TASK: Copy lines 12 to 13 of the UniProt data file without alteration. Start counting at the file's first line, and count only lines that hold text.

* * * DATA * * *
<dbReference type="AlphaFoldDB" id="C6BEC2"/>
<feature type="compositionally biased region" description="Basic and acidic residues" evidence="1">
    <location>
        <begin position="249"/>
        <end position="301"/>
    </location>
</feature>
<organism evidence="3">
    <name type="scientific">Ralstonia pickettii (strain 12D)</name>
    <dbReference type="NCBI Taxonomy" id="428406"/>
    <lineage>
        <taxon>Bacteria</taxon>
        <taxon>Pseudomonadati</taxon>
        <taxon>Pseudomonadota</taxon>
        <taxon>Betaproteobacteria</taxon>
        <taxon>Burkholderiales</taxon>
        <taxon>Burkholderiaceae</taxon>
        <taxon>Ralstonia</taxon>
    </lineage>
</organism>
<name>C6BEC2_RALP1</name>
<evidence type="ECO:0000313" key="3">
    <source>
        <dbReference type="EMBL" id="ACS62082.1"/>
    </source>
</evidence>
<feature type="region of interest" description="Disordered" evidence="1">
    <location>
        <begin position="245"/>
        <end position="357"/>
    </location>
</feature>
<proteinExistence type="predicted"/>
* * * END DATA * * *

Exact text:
        <taxon>Bacteria</taxon>
        <taxon>Pseudomonadati</taxon>